I enjoyed listening to Karen pray so much that I would almost always ask her to begin our prayer time because she set such a nice tone.  Sometimes visiting her in the hospital I would ask her to pray for me just so I could hear her pray again.  The last time at Mather Nursing Home when she finished praying for Ellen and me I told Karen how much her prayer meant to me.  She thanked me but then said, “It really wasn’t for you.”  We laughed; Karen could be direct, and I said I knew it wasn’t for me but that hearing her pray blessed my soul.

 

Karen also was so grateful despite all she had been through.  After Mary Treml died Karen lost her best friend and closest advocate.  Mary was like a mother to her.   The transition that Karen went through to foster care and then a nursing home was a difficult journey.  It was in our prayer meeting one day as Karen was struggling with her new circumstances that we gathered around her and prayed that she might have a change of attitude to accept new people in her life.  I have never seen such a dramatic answer to prayer.  Right then a light went on; Karen saw that her attitude was wrong, and that she needed to show Christ’s love to others.  A wonderful peace came over her that changed her entire outlook.  From then on out, in spite of her many hospitalizations, when we would visit her she would express thanks to how good the Lord had been to her.

 

The last time Ellen and I visited Karen I was in somewhat of a down mood in the late afternoon.  I didn’t know what to do with myself.  I called Ellen and suggested we visit Karen at Marquette General Hospital.  I learned she was in Ishpeming at Mather.  Did we want to go that far near dinner time?  We went.  Sure enough, Karen spoke of how much she loved the people of Bethel and how good the Lord had been to her.  She blessed our souls as we listened to her pray.  I left feeling that we went to minister to Karen but she has ministered to us.  That gloom I had felt lifted as I saw how Karen “was thankful in all circumstances.”  Karen is with the Lord now.  Farewell & well done.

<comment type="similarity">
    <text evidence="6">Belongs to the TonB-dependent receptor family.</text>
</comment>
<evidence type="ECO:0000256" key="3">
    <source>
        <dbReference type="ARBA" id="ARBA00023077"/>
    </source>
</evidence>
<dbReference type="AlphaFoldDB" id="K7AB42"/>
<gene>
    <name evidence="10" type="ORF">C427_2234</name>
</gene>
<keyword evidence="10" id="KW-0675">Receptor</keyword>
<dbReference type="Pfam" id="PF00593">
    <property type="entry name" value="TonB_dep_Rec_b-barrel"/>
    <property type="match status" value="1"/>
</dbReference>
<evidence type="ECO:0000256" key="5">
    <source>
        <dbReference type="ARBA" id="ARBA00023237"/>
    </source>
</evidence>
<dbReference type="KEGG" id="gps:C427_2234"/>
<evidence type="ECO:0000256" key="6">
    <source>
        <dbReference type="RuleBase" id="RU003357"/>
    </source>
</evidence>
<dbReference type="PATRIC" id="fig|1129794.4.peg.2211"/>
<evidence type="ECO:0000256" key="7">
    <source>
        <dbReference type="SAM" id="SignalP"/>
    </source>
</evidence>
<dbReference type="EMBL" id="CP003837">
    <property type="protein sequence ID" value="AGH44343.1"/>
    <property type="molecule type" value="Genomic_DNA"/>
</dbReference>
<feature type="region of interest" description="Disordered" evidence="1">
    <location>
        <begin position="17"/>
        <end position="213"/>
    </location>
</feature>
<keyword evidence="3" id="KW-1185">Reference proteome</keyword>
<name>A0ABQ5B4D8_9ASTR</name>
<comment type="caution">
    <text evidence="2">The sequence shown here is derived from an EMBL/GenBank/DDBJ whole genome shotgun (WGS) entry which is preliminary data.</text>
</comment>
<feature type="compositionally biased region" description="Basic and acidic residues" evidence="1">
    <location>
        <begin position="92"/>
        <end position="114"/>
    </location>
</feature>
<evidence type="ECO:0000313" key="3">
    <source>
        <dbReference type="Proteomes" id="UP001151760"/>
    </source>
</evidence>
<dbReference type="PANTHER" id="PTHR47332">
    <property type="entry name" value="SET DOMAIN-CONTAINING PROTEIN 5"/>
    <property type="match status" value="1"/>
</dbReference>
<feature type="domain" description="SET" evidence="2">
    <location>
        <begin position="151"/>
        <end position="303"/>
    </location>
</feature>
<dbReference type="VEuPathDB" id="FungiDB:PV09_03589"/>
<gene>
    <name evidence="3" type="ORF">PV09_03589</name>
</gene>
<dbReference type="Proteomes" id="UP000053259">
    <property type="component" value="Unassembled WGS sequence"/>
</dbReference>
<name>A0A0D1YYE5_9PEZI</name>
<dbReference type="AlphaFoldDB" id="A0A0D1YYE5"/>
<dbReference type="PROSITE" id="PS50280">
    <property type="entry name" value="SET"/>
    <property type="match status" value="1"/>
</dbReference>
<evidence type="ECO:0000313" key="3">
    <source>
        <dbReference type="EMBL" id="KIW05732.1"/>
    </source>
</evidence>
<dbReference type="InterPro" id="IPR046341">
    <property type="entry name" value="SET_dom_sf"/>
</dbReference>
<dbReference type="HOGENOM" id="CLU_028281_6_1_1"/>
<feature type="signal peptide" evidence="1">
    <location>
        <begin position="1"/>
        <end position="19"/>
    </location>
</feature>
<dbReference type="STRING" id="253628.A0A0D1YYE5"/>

Your friend, blessed by Karen, Pastor Brian (:-}).

August 1

Healthy Relationships for Effective Ministry

One of the most important principles of ministry for the Lord that we can grasp is the absolute necessity of healthy relationships as the basis for effective ministry.  In other words, we can have everything else right in terms of skill, giftedness, and knowledge, but if our relationships with each other are wrong then our ministry will be wrong.  And we will undercut the very message we are trying to convey.  Let me share some quotes I have heard that emphasize this.

God will not bless a divided church, said by a well-known pastor.

Your family is not a part of your ministry; your family is your ministry, said by Howard Hendricks to young men preparing to be pastors, including yours truly.

 

The first one about a divided church that is racked by dissension and unforgiveness is that it undercuts the very message we proclaim.  Paul writes in Philippians 1:27, “Whatever happens, conduct yourselves in a manner worthy of the gospel of Christ.”  Clearly here, the gospel of Christ is not only what we believe but also how we behave.  Paul is saying that we can conduct ourselves in ways that deny the gospel we claim to believe.  One principle of the gospel is that we are reconciled by Christ in one body unto God, Ephesians 2:14-18.  If that is what we proclaim but then live unreconciled to one another we are teaching a different gospel – one that does not reconcile believers to each other nor heals relational breakdown any better than the unsaved world.

 

Consider a church I know in Lower Michigan that at one time was the largest church in our Baptist conference in all of Michigan.  Over a period of many years that church was so racked by various squabbles that they split three times with three new churches splintering off of them.  An interim pastor said right from the pulpit in a sermon that they had better change the way they operated because they were getting a reputation.  Can you imagine driving by that church with its glorious past only now to think, “That’s the church that split three times?  I wonder what’s wrong with them.”  Doing the hard of working through disagreements, respecting one another, and “making every effort to keep the unity of the Spirit in the bond of peace,” could’ve spared that church and its testimony, Ephesians 4:1-3.  We must do the hard relational work if we are to adorn the gospel.

 

Consider the next quote by Dr. Hendricks.  It’s easy to separate what happens at home with what we do in our ministry.  It is easy to think we can be at odds in our marriage but still do “our thing” effectively at church.  But my old professor was right.  In fact, Peter says to husbands that the way they treat their wives will determine whether God answers their prayers or not, 1 Peter 3:7.  That’s how seriously God takes this.  Again, if the gospel reconciles us to each other as well as to God but we live in perpetual unresolved tension at home we are living a gospel opposite of the one we are proclaiming.  It will not only catch up to us but repel the world we are trying to reach.